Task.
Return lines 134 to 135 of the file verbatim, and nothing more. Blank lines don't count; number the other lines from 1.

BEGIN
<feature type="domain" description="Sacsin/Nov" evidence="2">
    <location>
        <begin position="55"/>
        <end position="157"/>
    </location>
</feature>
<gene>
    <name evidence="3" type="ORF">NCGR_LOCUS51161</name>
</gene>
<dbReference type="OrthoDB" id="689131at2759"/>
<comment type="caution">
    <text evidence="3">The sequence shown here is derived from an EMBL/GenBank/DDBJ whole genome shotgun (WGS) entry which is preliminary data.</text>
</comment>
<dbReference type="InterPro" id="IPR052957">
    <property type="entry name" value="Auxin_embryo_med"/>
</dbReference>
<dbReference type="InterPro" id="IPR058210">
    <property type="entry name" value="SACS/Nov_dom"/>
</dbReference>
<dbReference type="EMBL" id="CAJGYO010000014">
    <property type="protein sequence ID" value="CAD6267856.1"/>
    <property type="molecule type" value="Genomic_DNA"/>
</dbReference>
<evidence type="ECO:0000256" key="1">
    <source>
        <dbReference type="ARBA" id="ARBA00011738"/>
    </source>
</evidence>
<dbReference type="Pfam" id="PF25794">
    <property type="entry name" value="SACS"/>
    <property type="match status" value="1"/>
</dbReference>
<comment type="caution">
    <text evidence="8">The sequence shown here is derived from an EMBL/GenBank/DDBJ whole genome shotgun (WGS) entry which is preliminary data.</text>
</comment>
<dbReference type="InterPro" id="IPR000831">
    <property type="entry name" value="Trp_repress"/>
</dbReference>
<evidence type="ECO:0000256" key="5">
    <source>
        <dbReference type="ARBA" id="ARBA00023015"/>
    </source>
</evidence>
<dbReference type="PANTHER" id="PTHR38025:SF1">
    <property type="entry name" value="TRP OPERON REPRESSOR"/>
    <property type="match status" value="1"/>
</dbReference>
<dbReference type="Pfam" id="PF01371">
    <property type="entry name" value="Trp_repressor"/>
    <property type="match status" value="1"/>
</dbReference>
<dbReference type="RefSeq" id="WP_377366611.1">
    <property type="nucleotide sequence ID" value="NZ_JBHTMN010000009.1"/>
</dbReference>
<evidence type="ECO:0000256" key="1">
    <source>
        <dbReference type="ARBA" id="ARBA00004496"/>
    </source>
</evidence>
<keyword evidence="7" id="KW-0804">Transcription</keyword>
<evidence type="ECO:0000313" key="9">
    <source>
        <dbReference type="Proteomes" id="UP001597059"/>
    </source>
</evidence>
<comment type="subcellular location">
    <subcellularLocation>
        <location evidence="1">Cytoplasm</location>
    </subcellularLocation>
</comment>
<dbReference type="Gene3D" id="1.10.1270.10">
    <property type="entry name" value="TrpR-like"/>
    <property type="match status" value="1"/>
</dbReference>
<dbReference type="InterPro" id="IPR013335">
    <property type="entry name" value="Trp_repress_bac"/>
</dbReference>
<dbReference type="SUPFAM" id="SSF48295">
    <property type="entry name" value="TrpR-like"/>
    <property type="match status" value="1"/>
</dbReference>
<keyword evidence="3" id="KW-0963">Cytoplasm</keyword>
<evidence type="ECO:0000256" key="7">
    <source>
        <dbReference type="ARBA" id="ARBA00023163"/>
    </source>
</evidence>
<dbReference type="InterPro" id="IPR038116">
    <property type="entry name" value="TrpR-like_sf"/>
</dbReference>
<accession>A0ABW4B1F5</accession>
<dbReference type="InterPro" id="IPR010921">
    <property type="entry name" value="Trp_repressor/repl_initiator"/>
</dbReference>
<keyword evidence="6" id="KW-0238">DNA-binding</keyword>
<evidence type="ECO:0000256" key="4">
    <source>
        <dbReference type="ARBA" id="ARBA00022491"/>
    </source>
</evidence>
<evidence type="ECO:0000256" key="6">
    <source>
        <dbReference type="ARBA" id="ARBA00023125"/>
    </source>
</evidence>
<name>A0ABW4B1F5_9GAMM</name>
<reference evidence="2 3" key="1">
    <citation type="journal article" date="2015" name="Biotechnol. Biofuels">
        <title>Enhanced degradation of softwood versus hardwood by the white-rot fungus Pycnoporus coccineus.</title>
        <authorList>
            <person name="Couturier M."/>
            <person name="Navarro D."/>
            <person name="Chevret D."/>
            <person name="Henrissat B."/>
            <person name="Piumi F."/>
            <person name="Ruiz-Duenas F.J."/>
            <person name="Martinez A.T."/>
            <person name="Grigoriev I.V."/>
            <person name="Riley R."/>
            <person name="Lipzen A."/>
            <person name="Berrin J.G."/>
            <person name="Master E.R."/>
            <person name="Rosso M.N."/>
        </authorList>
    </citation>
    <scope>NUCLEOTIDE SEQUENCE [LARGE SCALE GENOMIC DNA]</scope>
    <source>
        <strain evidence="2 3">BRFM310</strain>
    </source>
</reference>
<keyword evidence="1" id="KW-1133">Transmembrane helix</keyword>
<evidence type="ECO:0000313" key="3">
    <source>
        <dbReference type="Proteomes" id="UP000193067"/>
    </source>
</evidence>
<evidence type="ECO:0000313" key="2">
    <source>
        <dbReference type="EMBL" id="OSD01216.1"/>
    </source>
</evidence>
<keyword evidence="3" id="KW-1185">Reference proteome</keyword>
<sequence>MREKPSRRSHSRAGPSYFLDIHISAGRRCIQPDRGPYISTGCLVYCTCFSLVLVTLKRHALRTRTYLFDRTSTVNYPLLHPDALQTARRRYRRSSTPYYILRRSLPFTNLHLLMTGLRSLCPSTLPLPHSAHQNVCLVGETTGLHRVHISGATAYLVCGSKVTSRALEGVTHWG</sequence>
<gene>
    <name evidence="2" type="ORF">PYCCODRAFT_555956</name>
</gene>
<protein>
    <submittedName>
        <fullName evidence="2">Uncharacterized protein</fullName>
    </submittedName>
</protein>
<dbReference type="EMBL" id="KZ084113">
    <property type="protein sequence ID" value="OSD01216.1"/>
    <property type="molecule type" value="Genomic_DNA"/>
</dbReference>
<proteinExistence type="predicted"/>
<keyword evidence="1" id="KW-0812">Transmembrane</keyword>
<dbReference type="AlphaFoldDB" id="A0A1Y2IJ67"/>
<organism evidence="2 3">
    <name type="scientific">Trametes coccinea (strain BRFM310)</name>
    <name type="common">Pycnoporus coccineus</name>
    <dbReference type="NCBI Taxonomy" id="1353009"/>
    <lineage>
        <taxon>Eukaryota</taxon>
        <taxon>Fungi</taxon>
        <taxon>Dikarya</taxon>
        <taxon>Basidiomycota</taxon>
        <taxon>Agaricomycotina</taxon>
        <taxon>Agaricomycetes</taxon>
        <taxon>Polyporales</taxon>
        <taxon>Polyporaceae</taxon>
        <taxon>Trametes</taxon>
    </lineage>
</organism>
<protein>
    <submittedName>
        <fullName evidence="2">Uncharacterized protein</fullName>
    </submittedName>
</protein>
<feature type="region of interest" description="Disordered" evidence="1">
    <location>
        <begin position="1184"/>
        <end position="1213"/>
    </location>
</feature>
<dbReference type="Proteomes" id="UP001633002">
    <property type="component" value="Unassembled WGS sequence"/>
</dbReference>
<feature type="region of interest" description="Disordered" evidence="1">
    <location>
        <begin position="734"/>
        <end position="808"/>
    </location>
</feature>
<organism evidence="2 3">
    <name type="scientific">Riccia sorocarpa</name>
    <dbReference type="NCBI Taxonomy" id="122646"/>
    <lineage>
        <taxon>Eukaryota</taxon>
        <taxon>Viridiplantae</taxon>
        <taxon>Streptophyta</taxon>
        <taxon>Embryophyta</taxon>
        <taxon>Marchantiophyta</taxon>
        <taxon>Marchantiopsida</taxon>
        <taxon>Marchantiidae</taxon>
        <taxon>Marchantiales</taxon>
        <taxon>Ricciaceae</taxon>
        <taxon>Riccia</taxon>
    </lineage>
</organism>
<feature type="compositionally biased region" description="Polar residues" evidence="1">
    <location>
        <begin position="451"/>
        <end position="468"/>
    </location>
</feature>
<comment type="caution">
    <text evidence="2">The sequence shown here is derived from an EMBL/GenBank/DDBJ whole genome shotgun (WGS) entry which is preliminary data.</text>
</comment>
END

        <dbReference type="Proteomes" id="UP000193067"/>
    </source>